Surgery Negligence
Laparoscopic Cholecystectomy Medical Negligence

Laparoscopic Cholecystectomy Medical Negligence

Laparoscopic cholecystectomy is when the gallbladder is removed via keyhole surgery. It is an extremely common procedure, with the NHS carrying out around 60,000 gallbladder removals each year.

Why Would I Need To Have My Gallbladder Removed?

A laparoscopic cholecystectomy will be needed by patients who have developed gallstones. These are small hard stones that develop in the gallbladder due to an imbalance of cholesterol, bile and waste product. These can be present without causing any problems whatsoever. However, some people will suffer from pain and sickness, often because a gallstone has moved to another part of the body or has become stuck in the gallbladder's opening.

While there are non-invasive forms of gallstone treatment, these are largely ineffective. Thus anyone who is suffering painful gallstones will be advised to have their gallbladder removed.

How Is A Laparoscopic Cholecystectomy Performed?

These days the operation is normally performed laparoscopically, which is the medical term for keyhole surgery. The surgeon will make tiny incisions into the patient's abdomen before inserting a very thin tube with a camera attached. This will relay an image to a larger screen, allowing the surgeon and his/her team to see into the patient's abdomen. The gallbladder, which is located between the liver and the stomach, can then be removed.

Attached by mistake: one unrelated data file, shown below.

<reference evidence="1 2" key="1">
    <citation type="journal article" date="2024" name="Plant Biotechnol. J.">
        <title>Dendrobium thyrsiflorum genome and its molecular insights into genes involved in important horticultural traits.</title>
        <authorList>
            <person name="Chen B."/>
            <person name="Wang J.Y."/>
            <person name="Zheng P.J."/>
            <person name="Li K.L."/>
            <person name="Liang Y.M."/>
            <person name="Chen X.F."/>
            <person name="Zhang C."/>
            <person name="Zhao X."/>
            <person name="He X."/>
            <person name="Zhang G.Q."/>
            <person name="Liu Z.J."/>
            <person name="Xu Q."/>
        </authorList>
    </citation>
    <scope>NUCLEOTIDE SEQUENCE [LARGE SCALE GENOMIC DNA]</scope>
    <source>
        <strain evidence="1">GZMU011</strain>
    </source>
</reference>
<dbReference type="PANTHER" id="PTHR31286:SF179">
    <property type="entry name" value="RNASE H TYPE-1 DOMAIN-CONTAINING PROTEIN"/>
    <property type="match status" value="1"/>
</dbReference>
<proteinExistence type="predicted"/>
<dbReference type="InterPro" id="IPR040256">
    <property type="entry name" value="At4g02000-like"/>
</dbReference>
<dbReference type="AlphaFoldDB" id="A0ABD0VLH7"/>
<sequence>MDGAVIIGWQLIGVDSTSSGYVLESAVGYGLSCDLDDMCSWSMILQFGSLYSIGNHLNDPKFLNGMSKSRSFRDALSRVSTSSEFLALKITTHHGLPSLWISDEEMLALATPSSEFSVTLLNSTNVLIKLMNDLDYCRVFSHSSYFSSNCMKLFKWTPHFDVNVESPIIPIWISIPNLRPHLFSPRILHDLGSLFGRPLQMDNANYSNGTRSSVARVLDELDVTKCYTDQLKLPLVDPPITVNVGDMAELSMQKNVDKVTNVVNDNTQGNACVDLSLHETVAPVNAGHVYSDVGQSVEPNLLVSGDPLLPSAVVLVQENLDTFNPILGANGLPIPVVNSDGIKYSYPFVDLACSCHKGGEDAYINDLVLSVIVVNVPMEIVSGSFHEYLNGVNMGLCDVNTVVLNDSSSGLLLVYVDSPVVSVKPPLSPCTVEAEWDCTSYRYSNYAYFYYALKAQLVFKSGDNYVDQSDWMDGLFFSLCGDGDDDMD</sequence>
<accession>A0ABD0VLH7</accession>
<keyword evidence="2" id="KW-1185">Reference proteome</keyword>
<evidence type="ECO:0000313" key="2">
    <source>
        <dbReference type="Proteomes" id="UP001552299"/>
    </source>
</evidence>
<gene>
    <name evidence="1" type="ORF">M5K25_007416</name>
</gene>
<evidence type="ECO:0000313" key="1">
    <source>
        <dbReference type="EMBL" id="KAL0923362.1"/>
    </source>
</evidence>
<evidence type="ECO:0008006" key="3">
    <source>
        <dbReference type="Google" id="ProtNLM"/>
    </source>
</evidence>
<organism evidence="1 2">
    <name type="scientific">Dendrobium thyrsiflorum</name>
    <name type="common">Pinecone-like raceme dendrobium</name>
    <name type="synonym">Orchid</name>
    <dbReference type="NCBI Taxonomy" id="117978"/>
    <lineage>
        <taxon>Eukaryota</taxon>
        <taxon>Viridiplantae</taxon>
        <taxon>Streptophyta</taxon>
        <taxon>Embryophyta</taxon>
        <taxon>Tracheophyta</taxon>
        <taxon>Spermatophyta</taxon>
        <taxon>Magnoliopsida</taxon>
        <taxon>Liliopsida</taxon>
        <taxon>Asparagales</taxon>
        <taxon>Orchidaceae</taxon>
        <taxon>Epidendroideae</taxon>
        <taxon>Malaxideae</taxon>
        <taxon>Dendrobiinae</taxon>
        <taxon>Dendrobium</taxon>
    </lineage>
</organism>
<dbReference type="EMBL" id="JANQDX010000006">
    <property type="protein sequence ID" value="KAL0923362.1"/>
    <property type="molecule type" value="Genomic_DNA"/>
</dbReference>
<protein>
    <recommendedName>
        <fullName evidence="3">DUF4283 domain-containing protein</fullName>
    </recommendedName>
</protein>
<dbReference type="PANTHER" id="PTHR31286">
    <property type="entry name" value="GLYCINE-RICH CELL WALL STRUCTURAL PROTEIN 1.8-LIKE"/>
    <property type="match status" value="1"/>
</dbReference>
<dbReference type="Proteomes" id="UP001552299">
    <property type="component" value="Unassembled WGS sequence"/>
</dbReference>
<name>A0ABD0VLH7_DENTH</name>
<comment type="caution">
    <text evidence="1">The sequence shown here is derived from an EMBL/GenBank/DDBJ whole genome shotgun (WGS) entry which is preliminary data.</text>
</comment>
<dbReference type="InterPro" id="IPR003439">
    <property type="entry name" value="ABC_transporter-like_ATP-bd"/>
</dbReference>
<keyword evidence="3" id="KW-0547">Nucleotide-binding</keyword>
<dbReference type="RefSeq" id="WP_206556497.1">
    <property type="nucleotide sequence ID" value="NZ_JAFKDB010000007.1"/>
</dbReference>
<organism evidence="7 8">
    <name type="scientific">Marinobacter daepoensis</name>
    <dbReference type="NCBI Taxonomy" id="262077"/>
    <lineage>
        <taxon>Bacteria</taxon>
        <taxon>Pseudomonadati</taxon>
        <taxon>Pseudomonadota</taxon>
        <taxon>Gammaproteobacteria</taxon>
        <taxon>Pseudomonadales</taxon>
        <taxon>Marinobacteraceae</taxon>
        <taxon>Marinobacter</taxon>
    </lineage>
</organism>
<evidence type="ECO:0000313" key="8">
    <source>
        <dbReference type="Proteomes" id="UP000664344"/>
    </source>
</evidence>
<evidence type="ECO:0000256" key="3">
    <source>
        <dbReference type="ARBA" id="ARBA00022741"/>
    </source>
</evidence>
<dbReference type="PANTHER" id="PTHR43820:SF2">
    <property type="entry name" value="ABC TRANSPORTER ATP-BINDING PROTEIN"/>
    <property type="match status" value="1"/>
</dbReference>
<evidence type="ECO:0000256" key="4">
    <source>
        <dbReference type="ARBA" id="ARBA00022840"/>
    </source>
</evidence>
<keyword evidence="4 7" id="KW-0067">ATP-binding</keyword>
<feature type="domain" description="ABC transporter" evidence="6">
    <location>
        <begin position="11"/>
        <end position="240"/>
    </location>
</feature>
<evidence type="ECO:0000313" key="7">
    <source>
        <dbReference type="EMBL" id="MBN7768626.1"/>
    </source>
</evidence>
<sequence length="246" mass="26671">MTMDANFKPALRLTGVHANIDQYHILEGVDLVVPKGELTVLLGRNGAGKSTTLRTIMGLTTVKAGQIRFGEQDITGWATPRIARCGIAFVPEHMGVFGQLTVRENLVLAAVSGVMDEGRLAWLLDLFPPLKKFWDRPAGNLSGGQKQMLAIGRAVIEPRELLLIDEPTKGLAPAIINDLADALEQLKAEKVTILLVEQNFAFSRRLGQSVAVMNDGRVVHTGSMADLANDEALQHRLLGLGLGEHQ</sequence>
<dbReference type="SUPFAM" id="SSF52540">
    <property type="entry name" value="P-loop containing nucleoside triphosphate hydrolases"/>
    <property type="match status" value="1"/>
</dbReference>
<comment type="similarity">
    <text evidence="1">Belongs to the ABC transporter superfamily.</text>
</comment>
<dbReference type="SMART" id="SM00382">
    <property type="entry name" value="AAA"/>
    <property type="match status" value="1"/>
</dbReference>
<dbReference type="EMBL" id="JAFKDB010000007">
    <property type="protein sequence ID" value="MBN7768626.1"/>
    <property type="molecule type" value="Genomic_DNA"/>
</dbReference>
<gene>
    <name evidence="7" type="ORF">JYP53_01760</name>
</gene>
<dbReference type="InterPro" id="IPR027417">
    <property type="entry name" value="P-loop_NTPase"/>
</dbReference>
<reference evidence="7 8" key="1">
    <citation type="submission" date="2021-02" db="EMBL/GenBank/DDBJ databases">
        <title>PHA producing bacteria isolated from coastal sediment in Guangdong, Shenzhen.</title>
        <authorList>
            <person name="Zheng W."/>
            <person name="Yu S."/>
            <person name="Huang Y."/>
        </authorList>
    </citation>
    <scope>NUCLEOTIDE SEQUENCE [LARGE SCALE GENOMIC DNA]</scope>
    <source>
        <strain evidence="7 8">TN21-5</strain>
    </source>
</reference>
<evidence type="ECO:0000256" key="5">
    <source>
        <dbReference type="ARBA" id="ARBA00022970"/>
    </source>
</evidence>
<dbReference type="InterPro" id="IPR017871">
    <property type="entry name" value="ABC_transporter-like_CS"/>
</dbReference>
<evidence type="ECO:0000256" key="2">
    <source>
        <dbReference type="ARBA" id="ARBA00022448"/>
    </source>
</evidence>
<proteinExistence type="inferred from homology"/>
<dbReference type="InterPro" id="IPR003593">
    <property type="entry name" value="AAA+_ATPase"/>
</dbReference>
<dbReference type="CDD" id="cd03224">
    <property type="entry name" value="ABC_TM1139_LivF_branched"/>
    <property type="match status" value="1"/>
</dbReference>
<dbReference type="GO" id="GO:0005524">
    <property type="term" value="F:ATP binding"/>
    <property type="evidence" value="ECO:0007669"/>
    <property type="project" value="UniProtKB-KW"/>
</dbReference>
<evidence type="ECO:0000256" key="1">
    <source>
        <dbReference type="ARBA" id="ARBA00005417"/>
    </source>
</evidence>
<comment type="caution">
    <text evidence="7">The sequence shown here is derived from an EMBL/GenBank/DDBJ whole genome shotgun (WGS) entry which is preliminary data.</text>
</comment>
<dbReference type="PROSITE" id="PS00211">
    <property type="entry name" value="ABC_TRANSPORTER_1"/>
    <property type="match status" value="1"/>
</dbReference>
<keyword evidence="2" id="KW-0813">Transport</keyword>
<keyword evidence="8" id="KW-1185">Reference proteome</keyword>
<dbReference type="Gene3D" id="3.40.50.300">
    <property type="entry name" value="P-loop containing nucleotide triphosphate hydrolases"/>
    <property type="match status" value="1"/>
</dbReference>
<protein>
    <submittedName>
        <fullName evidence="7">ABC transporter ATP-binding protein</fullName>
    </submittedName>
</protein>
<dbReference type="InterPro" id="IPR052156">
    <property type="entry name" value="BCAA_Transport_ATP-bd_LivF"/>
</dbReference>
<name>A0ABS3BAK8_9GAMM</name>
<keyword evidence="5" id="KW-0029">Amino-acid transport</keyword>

Once your gallbladder is removed, you will still be able to lead a perfectly normal life. It functions by taking bile produced by the liver and feeding it to the small intestine. This helps with the digestion of food. Nevertheless, you will still be able to digest food without a gallbladder, as your liver will continue to produce bile, and this will be passed onto the small intestine via the bile duct.

Laparoscopic Cholecystectomy Complications

A laparoscopic cholecystectomy is generally considered to be a very safe procedure. As with any operation, there are potential risks relating to anaesthetic and infection. However, there are also possible complications that will arise because the surgeon and his team have made a mistake. These include:-

  • A bile duct injury;
  • A perforation of the bile duct, causing bile to leak into the abdominal cavity;
  • Injury to the bowel, including a ruptured bowel;
  • Injury to an artery, causing internal bleeding (haemorrhage).

All these complications are extremely serious and will lead to increased pain and suffering for the patient concerned. If not identified in time, it could even lead to a fatality. Serious cases often lead to successfull Laparoscopic Cholecystectomy medical negligence claims.

Claiming Compensation For A Gallbladder Removal

If this has happened to you or your loved one, contact us about your Laparoscopic Cholecystectomy Medical Negligence claim today. All initially enquiries are completely free of charge and without obligation. If we can help you we offer a range of methods for funding your claim.

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